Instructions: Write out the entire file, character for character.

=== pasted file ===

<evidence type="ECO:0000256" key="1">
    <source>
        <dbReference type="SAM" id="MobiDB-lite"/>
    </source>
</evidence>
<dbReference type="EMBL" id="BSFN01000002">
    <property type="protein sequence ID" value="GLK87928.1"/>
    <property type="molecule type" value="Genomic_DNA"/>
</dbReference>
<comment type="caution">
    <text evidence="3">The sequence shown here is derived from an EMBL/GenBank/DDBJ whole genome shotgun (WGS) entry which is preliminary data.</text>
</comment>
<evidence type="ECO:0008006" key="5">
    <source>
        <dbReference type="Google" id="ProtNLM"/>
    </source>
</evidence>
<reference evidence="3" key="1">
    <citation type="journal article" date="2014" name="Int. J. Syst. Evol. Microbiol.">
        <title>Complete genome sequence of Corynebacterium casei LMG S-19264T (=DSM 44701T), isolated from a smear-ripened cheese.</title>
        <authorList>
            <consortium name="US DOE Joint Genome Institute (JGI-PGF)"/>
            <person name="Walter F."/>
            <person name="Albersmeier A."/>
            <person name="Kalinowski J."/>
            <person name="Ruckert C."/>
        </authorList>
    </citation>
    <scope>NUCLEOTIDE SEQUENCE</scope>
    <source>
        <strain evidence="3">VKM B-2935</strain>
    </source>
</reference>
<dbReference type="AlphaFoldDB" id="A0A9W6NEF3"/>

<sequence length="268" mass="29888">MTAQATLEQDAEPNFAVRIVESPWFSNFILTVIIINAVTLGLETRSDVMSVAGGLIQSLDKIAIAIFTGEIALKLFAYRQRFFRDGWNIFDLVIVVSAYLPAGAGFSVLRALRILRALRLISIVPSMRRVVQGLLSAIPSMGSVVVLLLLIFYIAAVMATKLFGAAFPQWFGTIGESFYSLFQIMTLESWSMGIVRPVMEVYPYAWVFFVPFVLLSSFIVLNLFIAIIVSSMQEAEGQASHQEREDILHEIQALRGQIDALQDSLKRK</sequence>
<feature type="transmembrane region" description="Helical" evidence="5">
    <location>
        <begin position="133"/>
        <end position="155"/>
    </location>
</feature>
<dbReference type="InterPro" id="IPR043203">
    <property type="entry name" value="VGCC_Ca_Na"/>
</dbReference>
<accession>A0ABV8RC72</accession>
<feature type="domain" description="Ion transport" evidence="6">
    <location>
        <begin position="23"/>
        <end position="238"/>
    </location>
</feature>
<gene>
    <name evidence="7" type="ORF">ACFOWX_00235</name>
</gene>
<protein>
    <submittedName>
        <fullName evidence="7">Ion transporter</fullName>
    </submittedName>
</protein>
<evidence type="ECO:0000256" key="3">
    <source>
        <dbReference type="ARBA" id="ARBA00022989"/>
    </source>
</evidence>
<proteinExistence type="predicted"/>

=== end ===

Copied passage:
<evidence type="ECO:0000256" key="1">
    <source>
        <dbReference type="SAM" id="MobiDB-lite"/>
    </source>
</evidence>
<dbReference type="EMBL" id="BSFN01000002">
    <property type="protein sequence ID" value="GLK87928.1"/>
    <property type="molecule type" value="Genomic_DNA"/>
</dbReference>
<comment type="caution">
    <text evidence="3">The sequence shown here is derived from an EMBL/GenBank/DDBJ whole genome shotgun (WGS) entry which is preliminary data.</text>
</comment>
<evidence type="ECO:0008006" key="5">
    <source>
        <dbReference type="Google" id="ProtNLM"/>
    </source>
</evidence>
<reference evidence="3" key="1">
    <citation type="journal article" date="2014" name="Int. J. Syst. Evol. Microbiol.">
        <title>Complete genome sequence of Corynebacterium casei LMG S-19264T (=DSM 44701T), isolated from a smear-ripened cheese.</title>
        <authorList>
            <consortium name="US DOE Joint Genome Institute (JGI-PGF)"/>
            <person name="Walter F."/>
            <person name="Albersmeier A."/>
            <person name="Kalinowski J."/>
            <person name="Ruckert C."/>
        </authorList>
    </citation>
    <scope>NUCLEOTIDE SEQUENCE</scope>
    <source>
        <strain evidence="3">VKM B-2935</strain>
    </source>
</reference>
<dbReference type="AlphaFoldDB" id="A0A9W6NEF3"/>

<sequence length="268" mass="29888">MTAQATLEQDAEPNFAVRIVESPWFSNFILTVIIINAVTLGLETRSDVMSVAGGLIQSLDKIAIAIFTGEIALKLFAYRQRFFRDGWNIFDLVIVVSAYLPAGAGFSVLRALRILRALRLISIVPSMRRVVQGLLSAIPSMGSVVVLLLLIFYIAAVMATKLFGAAFPQWFGTIGESFYSLFQIMTLESWSMGIVRPVMEVYPYAWVFFVPFVLLSSFIVLNLFIAIIVSSMQEAEGQASHQEREDILHEIQALRGQIDALQDSLKRK</sequence>
<feature type="transmembrane region" description="Helical" evidence="5">
    <location>
        <begin position="133"/>
        <end position="155"/>
    </location>
</feature>
<dbReference type="InterPro" id="IPR043203">
    <property type="entry name" value="VGCC_Ca_Na"/>
</dbReference>
<accession>A0ABV8RC72</accession>
<feature type="domain" description="Ion transport" evidence="6">
    <location>
        <begin position="23"/>
        <end position="238"/>
    </location>
</feature>
<gene>
    <name evidence="7" type="ORF">ACFOWX_00235</name>
</gene>
<protein>
    <submittedName>
        <fullName evidence="7">Ion transporter</fullName>
    </submittedName>
</protein>
<evidence type="ECO:0000256" key="3">
    <source>
        <dbReference type="ARBA" id="ARBA00022989"/>
    </source>
</evidence>
<proteinExistence type="predicted"/>